Experimental data confirms the capability of the novel method in reducing pad crystal defects. In an experiment, a control wafer was etched using the passivation pad etch process, comprising the fluorine-containing plasma, was stripped of resist, and was then stored in a wet box. Experiment wafers were likewise subjected to a passivation pad etch and resist strip. However, in this case, the novel plasma treatment method was performed on the experimental wafers using the bombardment only (N2 or Ar) or the bombardment/reducing (N2/H2) plasma processes. The experimental wafers were then stored in wet boxes. Auger testing was then performed on the wafers to check for pad crystal defects. The untreated wafers showed significant crystal defects while the treated wafers showed no crystal defects. The treatment technique improves the bonding capability of the bonding pads by eliminating crystal defects. In addition, the storage or queue (Q) time of the integrated circuit wafers is increased because the corrosive fluorine has been removed.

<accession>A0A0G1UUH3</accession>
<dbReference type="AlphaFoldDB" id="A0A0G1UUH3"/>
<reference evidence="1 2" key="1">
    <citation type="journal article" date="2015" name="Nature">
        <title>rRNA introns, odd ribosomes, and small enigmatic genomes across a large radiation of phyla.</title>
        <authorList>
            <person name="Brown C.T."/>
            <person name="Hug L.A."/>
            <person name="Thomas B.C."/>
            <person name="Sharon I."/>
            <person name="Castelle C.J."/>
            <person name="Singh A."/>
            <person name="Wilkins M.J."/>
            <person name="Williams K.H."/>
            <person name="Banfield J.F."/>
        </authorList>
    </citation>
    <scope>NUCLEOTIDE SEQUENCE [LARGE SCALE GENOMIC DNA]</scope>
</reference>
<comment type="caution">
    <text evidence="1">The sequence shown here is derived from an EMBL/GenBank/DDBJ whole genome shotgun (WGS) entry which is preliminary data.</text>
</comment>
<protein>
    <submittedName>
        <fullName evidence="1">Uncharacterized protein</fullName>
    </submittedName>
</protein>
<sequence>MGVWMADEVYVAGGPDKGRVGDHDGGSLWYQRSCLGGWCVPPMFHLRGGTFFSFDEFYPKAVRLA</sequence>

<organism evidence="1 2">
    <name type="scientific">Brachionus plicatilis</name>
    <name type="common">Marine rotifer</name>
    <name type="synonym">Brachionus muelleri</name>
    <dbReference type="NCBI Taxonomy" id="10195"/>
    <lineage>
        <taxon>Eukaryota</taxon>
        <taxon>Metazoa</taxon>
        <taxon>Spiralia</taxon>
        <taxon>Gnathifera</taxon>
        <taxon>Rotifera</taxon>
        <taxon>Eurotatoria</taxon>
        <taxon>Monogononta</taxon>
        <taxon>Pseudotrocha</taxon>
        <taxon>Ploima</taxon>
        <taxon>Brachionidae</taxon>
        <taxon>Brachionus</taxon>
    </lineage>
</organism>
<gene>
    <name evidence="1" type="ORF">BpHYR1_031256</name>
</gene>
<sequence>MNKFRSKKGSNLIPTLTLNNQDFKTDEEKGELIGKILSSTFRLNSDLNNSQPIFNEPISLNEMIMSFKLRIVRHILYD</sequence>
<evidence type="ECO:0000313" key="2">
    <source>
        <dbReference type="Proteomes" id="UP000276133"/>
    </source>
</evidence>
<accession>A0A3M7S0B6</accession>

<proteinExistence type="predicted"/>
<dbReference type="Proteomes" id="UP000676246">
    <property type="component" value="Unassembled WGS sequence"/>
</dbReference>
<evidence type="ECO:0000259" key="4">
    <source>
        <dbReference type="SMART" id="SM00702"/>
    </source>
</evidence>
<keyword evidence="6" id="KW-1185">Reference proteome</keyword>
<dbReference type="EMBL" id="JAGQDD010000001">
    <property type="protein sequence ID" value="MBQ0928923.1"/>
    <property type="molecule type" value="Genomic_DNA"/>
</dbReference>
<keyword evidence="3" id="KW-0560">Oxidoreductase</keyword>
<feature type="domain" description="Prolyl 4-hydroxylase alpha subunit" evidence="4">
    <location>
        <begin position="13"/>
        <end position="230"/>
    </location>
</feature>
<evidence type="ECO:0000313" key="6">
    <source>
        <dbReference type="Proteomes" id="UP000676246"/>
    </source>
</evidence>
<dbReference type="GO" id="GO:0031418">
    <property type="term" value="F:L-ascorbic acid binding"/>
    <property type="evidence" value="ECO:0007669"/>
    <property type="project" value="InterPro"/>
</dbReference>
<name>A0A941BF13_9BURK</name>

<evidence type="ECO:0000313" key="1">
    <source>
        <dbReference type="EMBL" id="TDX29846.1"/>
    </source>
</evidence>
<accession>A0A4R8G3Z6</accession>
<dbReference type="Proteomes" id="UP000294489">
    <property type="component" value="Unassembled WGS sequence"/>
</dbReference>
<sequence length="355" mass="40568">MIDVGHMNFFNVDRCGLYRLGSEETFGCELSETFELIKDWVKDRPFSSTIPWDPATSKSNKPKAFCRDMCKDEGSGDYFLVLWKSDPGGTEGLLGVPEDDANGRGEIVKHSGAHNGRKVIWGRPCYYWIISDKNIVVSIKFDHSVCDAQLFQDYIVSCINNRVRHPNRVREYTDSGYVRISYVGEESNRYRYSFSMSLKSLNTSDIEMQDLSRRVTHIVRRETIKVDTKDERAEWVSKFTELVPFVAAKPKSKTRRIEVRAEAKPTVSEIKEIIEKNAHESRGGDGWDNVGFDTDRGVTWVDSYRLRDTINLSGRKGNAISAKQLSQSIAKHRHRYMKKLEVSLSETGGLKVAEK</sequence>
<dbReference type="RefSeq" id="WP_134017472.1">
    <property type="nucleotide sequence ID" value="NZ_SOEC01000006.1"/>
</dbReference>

The advantages of the present invention may now be summarized. An effective and very manufacturable method for removing fluorine contamination from the surface of an integrated circuit is achieved. The method removes fluorine surface contamination from aluminum-based bonding pads. The fluorine contamination is removed using an inert, bombardment gas plasma treatment where the cathode stage is heated. Alternatively, a reducing gas is added to the bombardment gas to form HF from the fluorine and then to remove the fluorine in HF form. The invention increases the process immunity to pad crystal defects caused by the presence of fluorine. The queue (Q) time window from pad etch to alloy stage is increased. Finally, the bonding performance of pads is improved.
As shown in the preferred embodiments, the novel method of removing fluorine surface contamination using a plasma treatment with a high cathode stage temperature provides an effective and manufacturable alternative to the prior art.